Your link was just an op-ed, devoid of anthing other than made up bullshit. The author didn’t even get the agency right and mistook the amount of people in prison for immigration violations for the total number of illegal immigrants in prison. And don’t even get me started on the author quoting the Immigration Policy Center. The IPC “is the research and policy arm of the American Immigration Council.” The AIC is an advocacy group for illegals for fuck’s sake.

    If throwing up a link like that is your idea of “engaging in honest debate,” I don’t blame Rann for ignoring you.

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  31. Kimpost

    I’ll try to elaborate on what I meant. Hear me out, because this isn’t an attack. The problem I’m having with you on this issue is not necessarily related to your opinion, but more so to your attitude – or perhaps even my perception of it.

    It’s as if your frustration with an occurrence (illegal immigration), has spilled over to the illegal immigrants themselves. In short, it seems personal.

    You don’t think illegal aliens can be trusted, you don’t think studies on the subject can be trusted, and statistics are flawed because they aren’t exact enough. You don’t want to hear terms like “immigration reform”, because it comes across as amnesty. You don’t even want to hear about guest worker programs, because that too has to do with illegal immigration. You seem doubled down.

    Note again that I’m only voicing my impressions here. I’m not saying that your positions are set in stone, or that you are clouded by frustration. But it is how I see it-

    It’s like trying to discuss prison reform with a rape victim, if you get what I mean. How is a person supposed to be able to discuss a subject rationally, if he can’t get over the fact that he thinks that he’s talking to a “criminal with no respect for my country”?

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  32. CM

    Hi drunkkus – thanks for those stats. Can I ask where you got them from? As mentioned, it’s a bit strange to hassle me for a link when those doing the hassling don’t even provide one to support what they are saying.

    You state that “34 percent of federal inmates are Hispanic” however the US Bureau of Justice Statistics, published June 2010 have that figure at only 20.6%. Whereas:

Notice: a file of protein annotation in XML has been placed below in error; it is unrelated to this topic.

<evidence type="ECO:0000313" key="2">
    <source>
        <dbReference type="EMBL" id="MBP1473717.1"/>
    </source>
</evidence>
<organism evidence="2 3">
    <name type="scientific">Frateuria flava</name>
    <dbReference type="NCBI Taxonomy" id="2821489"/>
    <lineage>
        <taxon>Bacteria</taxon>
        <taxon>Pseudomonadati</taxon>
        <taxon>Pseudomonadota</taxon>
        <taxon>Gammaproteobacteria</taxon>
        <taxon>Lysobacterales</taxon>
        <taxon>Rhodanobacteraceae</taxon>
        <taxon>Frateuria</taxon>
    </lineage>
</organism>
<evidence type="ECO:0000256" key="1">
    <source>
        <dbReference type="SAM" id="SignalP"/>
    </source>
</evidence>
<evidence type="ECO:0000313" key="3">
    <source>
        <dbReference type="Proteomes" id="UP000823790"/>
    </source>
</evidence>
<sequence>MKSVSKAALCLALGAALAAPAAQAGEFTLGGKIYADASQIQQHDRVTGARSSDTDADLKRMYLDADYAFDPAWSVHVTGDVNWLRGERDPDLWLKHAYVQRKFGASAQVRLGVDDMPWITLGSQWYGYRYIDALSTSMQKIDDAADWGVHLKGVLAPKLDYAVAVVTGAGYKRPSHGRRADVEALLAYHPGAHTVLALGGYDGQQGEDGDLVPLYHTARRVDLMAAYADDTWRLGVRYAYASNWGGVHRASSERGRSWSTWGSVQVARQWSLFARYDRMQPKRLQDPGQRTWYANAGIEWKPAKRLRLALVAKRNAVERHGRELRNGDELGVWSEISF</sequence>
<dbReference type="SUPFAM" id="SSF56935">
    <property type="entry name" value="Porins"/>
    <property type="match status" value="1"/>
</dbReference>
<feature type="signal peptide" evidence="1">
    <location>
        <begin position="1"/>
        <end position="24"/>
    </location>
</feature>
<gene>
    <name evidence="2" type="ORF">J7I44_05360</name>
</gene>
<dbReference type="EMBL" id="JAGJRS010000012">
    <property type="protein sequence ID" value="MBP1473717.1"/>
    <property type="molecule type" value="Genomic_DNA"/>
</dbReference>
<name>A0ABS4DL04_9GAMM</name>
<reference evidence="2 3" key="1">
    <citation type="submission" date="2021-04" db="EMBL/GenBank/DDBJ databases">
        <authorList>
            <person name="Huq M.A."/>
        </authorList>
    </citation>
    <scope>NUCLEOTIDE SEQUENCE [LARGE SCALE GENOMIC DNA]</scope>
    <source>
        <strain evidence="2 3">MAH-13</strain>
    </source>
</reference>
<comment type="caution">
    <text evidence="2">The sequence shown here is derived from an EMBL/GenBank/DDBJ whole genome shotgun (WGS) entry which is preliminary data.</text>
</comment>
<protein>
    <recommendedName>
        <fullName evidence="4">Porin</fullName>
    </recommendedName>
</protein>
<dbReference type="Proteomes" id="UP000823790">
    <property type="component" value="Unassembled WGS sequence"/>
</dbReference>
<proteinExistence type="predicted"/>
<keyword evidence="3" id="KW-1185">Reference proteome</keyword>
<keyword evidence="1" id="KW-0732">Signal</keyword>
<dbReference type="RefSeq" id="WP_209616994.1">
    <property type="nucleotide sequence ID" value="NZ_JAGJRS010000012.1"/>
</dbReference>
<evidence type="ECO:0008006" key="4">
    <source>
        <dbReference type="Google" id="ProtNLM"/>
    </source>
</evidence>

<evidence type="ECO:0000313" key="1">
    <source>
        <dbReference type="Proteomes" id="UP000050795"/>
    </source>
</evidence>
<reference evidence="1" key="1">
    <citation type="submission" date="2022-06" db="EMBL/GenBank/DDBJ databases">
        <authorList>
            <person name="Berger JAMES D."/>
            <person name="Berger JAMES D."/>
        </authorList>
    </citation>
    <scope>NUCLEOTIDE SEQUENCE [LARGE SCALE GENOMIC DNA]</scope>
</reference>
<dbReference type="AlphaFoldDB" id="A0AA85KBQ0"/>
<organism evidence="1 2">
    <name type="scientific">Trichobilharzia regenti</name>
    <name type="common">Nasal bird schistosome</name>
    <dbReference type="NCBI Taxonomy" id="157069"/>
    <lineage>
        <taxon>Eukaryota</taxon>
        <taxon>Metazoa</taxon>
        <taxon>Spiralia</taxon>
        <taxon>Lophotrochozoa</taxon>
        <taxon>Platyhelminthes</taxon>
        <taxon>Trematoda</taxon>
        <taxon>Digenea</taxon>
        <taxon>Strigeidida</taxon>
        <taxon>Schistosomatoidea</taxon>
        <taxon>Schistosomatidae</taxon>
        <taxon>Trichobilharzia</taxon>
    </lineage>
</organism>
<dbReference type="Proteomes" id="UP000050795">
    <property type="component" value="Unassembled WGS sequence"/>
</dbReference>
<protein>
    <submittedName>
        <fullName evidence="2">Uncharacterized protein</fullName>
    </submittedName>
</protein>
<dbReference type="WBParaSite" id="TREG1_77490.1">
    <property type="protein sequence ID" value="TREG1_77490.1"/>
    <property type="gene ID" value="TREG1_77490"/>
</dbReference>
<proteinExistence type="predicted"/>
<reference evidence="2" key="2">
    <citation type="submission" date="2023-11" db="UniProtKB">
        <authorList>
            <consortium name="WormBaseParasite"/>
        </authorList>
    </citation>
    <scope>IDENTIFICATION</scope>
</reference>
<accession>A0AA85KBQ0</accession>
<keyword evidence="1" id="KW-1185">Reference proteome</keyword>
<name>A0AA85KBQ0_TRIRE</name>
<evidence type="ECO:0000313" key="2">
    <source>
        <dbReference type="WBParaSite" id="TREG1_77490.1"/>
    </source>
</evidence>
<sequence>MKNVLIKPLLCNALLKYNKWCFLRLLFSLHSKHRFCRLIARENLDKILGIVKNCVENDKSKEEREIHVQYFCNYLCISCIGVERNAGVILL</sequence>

According to the US Bureau of Justice Statistics (BJS) non-Hispanic blacks accounted for 39.4% of the total prison and jail population in 2009.

    http://en.wikipedia.org/wiki/United_States_prison_population#Ethnicity

    Also:

    • Black non-Hispanic males, with an incarceration rate of 4,749 inmates per 100,000 U.S. residents, were incarcerated
    at a rate more than 6 times higher than white non-Hispanic males (708 inmates per 100,000 U.S. residents) and 2.6 times higher than Hispanic males (1,822 inmates per 100,000 U.S. residents) (table 18).

    http://bjs.ojp.usdoj.gov/content/pub/pdf/pim09st.pdf

    Perhaps the difference is explained as you specifically mention federal prison whereas these stats are about incarceration in general. However as you didn’t provide a link it’s difficult to know.

    If throwing up a link like that is your idea of “engaging in honest debate,” I don’t blame Rann for ignoring you.

    I did nothing dishonest – I didn’t throw up a link I knew to be wrong. I certainly didn’t dismiss anything on the grounds that everything that doesn’t agree with me is biased and therefore can be immediately dismissed. So I’ll throw your bullshit flag right back at you on that accusation.

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  33. CM

    drunkkus, you also said:

    26.9 percent of federal prison inmates are not US citizens. That’s right. Over a quarter of federal inmates are not US citizens.

    However, and again this is for all prisons:

    Non-U.S. citizens made up 4.1% (94,498 inmates) of the state and federal custody population.

    Page 2

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  34. Miguelito